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Bush Institute Tackles Middle School Learning

Lest anyone thought President George W. Bush hasn't already had a pretty big impact on public education, courtesy of his signature No Child Left Behind Act, an institute created in his name is looking to extend that influence.

Today, the George W. Bush Institute unveiled its second education initiative, this time focused on improving middle schools. (The first focuses on recruiting and training principals.)

"Middle school is the last and best chance to prepare students for a successful high school career," former first lady Laura Bush announced at a Houston school today, according to a press release. "Research shows with systematic, intensive interventions that students who started middle school behind can catch up."

The intention is to bring a "comprehensive, research-based approach" to middle schools, the announcement explains. (I should caution that the Bush administration encountered some criticism over how it chose to define "scientifically based research" in education.

The project is being led by Sandy Kress, a name that's surely familiar to the "inside baseball" crowd who followed the debate over the No Child Left Behind Act in 2001. As a White House aide at the time, he played a key role in working with Congress to craft the legislation.

Yesterday, I spoke with Kerri Briggs, the director of education reform at the Bush Institute, about the new effort, dubbed Middle School Matters.

"Working together with top researchers and practitioners from around the country, we've pulled together research about middle school and middle school students to create a platform ... that will ensure that students are ready for high school," she told me. "We're starting it as a pilot project," said Briggs, who was an assistant secretary of education under President Bush.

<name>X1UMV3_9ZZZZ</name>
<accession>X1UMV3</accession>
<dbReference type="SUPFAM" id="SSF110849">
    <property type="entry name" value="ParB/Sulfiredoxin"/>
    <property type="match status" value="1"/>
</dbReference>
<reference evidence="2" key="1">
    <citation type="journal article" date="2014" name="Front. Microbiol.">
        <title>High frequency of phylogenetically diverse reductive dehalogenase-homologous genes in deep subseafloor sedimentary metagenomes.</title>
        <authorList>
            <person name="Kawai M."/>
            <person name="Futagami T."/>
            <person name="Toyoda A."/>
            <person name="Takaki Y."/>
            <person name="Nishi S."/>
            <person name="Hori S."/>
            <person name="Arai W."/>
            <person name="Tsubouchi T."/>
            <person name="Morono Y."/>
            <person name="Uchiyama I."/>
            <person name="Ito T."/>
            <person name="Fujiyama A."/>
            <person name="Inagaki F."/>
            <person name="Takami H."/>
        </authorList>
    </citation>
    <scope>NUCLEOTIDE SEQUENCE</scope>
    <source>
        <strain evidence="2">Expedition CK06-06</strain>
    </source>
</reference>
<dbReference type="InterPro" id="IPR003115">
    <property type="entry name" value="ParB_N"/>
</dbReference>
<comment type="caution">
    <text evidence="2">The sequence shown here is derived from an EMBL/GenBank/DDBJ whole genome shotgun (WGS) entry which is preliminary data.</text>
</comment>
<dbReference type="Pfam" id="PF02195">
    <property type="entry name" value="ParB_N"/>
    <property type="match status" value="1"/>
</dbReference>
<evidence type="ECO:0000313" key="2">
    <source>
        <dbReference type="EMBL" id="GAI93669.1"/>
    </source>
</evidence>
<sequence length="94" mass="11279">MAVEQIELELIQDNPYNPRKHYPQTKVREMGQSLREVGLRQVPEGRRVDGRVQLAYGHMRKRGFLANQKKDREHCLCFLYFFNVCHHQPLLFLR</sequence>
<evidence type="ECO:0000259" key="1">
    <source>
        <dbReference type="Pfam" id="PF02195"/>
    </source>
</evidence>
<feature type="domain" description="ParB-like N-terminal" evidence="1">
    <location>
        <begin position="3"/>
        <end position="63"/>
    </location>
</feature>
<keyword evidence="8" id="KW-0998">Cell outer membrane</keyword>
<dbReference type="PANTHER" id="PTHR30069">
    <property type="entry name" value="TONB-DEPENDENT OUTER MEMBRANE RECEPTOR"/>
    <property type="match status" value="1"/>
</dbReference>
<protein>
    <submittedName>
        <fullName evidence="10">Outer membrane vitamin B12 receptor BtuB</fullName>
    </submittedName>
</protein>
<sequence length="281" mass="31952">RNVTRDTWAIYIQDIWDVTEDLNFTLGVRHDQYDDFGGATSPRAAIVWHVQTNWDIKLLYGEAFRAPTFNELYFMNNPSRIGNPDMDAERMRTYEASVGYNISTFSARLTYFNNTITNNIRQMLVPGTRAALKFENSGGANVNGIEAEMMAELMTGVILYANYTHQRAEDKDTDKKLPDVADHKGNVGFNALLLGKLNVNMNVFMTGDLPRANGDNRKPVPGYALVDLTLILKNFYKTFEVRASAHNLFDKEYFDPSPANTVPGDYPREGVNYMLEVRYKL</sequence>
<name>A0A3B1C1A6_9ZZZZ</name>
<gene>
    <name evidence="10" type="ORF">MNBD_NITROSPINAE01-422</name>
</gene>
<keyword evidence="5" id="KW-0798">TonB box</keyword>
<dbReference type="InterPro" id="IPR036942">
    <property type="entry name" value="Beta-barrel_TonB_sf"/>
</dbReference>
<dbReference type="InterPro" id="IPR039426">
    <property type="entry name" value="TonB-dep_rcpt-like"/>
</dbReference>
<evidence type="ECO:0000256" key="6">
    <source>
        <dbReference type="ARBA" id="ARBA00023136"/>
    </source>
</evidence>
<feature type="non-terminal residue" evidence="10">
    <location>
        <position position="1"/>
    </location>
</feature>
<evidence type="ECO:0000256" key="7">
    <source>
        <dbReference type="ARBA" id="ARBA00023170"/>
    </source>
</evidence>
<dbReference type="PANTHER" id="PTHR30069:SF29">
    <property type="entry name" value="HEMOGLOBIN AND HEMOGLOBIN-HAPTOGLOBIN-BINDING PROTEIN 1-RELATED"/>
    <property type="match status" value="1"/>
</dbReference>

Researchers developing Middle School Matters have identified 11 elements seen as critical for middle school success. They include strong school leadership; effective teachers; interventions in reading, writing, and mathematics; and the use of data to drive instruction.

The institute will select 10-15 schools to participate by the end of this year, with an emphasis on schools that serve low-income and minority communities. The press release notes that each pilot school "will undergo a tailored needs assessment and will be matched with a support team to assist in the implementation of the Middle School Matters specifications over two years."

Briggs said she hopes that the initiative will expand to more schools over time.

"Success breeds interest, so if our hypothesis is correct [about this effort's potential], it will naturally lead to others being interested, if we do it well," she said.

So far, the institute has raised $500,000 for the project from the Meadows Foundation, based in Dallas, but further fundraising is under way.

Partners in the initiative include the Southern Regional Education Board, America's Promise, Civic Enterprises, the Center for BrainHealth at the University of Texas at Dallas, and the Everyone Graduates Center at Johns Hopkins University.

The Bush Institute is part of the George W. Bush Presidential Center, which includes the presidential library located at Southern Methodist University.

For more on the project, you can also check out this Associated Press account.

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